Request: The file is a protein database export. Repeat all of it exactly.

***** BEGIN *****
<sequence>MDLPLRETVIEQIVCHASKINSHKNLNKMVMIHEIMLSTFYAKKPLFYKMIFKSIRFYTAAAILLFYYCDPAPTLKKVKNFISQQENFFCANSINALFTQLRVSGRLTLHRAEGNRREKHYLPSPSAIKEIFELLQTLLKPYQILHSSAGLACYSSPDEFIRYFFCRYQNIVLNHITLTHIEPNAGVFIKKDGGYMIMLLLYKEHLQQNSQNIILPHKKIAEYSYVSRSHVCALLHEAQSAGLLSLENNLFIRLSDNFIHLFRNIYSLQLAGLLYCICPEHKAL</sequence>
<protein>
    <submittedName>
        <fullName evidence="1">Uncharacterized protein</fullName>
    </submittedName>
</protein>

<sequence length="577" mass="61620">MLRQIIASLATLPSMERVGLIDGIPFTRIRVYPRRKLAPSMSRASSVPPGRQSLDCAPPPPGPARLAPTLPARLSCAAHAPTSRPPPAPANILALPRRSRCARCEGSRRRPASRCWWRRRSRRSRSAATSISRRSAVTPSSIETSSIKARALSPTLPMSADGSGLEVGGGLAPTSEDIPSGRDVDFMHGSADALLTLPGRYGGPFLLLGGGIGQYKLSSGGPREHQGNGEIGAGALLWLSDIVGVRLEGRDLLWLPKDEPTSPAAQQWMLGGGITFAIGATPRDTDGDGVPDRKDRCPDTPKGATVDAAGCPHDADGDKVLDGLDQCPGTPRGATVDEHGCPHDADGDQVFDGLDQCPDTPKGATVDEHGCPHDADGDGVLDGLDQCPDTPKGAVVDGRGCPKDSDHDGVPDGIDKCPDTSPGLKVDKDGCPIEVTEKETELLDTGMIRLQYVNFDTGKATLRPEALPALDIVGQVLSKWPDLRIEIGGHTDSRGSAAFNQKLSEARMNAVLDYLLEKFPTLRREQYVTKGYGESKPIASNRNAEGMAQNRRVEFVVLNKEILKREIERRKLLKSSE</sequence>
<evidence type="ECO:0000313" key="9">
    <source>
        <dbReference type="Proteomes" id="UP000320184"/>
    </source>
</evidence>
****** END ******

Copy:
<sequence>MDLPLRETVIEQIVCHASKINSHKNLNKMVMIHEIMLSTFYAKKPLFYKMIFKSIRFYTAAAILLFYYCDPAPTLKKVKNFISQQENFFCANSINALFTQLRVSGRLTLHRAEGNRREKHYLPSPSAIKEIFELLQTLLKPYQILHSSAGLACYSSPDEFIRYFFCRYQNIVLNHITLTHIEPNAGVFIKKDGGYMIMLLLYKEHLQQNSQNIILPHKKIAEYSYVSRSHVCALLHEAQSAGLLSLENNLFIRLSDNFIHLFRNIYSLQLAGLLYCICPEHKAL</sequence>
<protein>
    <submittedName>
        <fullName evidence="1">Uncharacterized protein</fullName>
    </submittedName>
</protein>

<sequence length="577" mass="61620">MLRQIIASLATLPSMERVGLIDGIPFTRIRVYPRRKLAPSMSRASSVPPGRQSLDCAPPPPGPARLAPTLPARLSCAAHAPTSRPPPAPANILALPRRSRCARCEGSRRRPASRCWWRRRSRRSRSAATSISRRSAVTPSSIETSSIKARALSPTLPMSADGSGLEVGGGLAPTSEDIPSGRDVDFMHGSADALLTLPGRYGGPFLLLGGGIGQYKLSSGGPREHQGNGEIGAGALLWLSDIVGVRLEGRDLLWLPKDEPTSPAAQQWMLGGGITFAIGATPRDTDGDGVPDRKDRCPDTPKGATVDAAGCPHDADGDKVLDGLDQCPGTPRGATVDEHGCPHDADGDQVFDGLDQCPDTPKGATVDEHGCPHDADGDGVLDGLDQCPDTPKGAVVDGRGCPKDSDHDGVPDGIDKCPDTSPGLKVDKDGCPIEVTEKETELLDTGMIRLQYVNFDTGKATLRPEALPALDIVGQVLSKWPDLRIEIGGHTDSRGSAAFNQKLSEARMNAVLDYLLEKFPTLRREQYVTKGYGESKPIASNRNAEGMAQNRRVEFVVLNKEILKREIERRKLLKSSE</sequence>
<evidence type="ECO:0000313" key="9">
    <source>
        <dbReference type="Proteomes" id="UP000320184"/>
    </source>
</evidence>